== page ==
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Are Businesses Waiting For Windows 9?

Analysts don't expect Windows 8 to establish enterprise dominance -- but Microsoft's real problem continues to be lack of enthusiasm from consumers.

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Microsoft Surface Pro: Is It Right For You?
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Even before Windows 8 launched, analysts were skeptical about the new OS's prospects in the enterprise. Since then, the re-imagined version of Microsoft's flagship product has posted a mixed record that compares modestly to the debut of its wildly popular predecessor, Windows 7. The upgrade has been available for less than four months, so Windows 8's fate is far from written, especially with the Surface Pro just becoming available and more powerful Ultrabooks on the way. Even so, trends suggest that businesses will continue to wait on Windows 8, and that Microsoft might have to wait until Windows 9 to reassert its enterprise status.

In an email, Paulo Camara, head of mobility services at IT firm Ci&T, said that it's possible Windows 8 adoption will pick up later this year, but because the "next Windows version certainly will include the strengths of Windows 8 and fix its main gaps," it "will have a faster adoption by enterprises." The important question, he said, is when this more persuasive OS might arrive. In the meantime, he stated that Windows 8 devices will exist primarily within specific business verticals that can benefit from mobility, such as retail departments.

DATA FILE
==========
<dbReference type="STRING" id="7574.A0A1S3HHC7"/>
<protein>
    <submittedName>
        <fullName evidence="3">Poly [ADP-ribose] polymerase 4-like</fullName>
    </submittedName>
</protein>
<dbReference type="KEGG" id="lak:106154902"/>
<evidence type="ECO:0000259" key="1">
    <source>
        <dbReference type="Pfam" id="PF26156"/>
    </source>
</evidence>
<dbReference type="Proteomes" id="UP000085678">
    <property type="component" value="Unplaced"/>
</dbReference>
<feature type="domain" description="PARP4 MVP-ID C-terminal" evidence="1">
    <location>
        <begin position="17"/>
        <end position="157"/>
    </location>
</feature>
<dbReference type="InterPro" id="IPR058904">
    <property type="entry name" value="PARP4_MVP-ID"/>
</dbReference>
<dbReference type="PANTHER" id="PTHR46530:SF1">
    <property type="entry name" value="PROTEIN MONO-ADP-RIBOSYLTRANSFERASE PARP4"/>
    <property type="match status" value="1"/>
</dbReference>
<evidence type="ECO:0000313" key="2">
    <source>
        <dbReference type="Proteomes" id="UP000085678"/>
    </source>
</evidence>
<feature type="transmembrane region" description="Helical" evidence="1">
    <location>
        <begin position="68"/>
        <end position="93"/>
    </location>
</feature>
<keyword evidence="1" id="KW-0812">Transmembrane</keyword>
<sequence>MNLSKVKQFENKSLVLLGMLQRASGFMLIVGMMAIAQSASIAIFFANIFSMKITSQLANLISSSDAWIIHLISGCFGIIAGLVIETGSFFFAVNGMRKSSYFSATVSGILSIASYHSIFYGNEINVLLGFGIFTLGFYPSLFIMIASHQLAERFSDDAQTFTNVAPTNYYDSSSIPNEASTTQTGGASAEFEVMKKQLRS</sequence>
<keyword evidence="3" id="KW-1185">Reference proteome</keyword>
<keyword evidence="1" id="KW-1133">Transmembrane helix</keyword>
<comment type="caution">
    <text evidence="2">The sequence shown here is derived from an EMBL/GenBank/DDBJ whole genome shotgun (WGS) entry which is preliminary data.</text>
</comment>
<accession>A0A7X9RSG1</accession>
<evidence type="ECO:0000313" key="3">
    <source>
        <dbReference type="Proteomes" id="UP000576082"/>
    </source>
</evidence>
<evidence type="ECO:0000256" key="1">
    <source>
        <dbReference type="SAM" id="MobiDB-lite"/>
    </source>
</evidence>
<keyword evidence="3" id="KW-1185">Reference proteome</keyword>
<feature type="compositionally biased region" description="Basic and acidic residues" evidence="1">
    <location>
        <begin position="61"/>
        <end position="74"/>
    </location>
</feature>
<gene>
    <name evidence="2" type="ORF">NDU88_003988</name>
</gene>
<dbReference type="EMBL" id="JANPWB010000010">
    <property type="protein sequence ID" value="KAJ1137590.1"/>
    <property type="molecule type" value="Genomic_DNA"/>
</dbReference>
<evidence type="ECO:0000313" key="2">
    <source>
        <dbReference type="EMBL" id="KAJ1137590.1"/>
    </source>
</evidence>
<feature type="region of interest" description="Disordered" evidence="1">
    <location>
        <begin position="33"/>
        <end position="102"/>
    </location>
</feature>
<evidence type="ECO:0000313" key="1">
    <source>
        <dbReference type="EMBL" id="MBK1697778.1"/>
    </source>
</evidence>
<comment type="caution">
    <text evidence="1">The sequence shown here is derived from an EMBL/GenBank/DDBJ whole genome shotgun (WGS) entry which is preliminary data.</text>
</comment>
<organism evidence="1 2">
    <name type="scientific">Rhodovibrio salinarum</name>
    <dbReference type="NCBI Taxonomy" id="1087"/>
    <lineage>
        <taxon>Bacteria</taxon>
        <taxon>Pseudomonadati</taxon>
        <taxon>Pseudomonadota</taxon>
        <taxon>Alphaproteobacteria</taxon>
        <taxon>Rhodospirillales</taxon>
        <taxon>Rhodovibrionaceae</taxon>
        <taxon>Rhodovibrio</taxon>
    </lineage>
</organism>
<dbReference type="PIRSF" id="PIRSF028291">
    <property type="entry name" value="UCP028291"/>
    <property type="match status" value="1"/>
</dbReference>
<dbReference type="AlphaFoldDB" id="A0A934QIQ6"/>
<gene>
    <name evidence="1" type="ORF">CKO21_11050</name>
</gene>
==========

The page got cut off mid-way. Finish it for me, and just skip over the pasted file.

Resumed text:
In an interview, Forrester analyst David Johnson similarly said that some companies are investigating Windows 8 in "pockets" but that few have found anything urgent enough to compel a widespread deployment. "Everyone seems to like Windows 7," he said, adding that the reaction to Redmond's new OS among Forrester clients has been "a mixed bag" and that "most of the time, the iPad is perceived as simpler and more secure to support."

"Windows 8 is still perceived as complex, as requiring user training and app redevelopment," Johnson said.

[ Have you patched? See Microsoft Fixes 57 Bugs In Windows, Office, IE. ]

It's important to point out, though, that Microsoft's leaders surely foresaw weak enterprise sales when they devised their Windows 8 strategy. Leading up to the product's launch, most businesses were still either recouping Windows 7 investments or in the process of migrating to Windows 7 from Windows XP. Given these conditions and the fact that Windows 8's touch-centric interface could only be enjoyed on new hardware, it made more financial sense for enterprises to upgrade conservatively, and businesses have since found additional reasons, such as compatibility with existing workflows and resources, to stick with their current OS deployments as long as possible.

It's not that Windows 8 doesn't offer IT-friendly enhancements; rather, as Johnson noted in a Nov. 16 blog post, it's that the enhancements only add value for employees whose jobs involve mobility. For most purposes, Windows 7 remains good enough. In another post, Johnson argued that consumers would drive Windows 8 adoption, echoing a point Gartner research director Gunnar Berger made in July.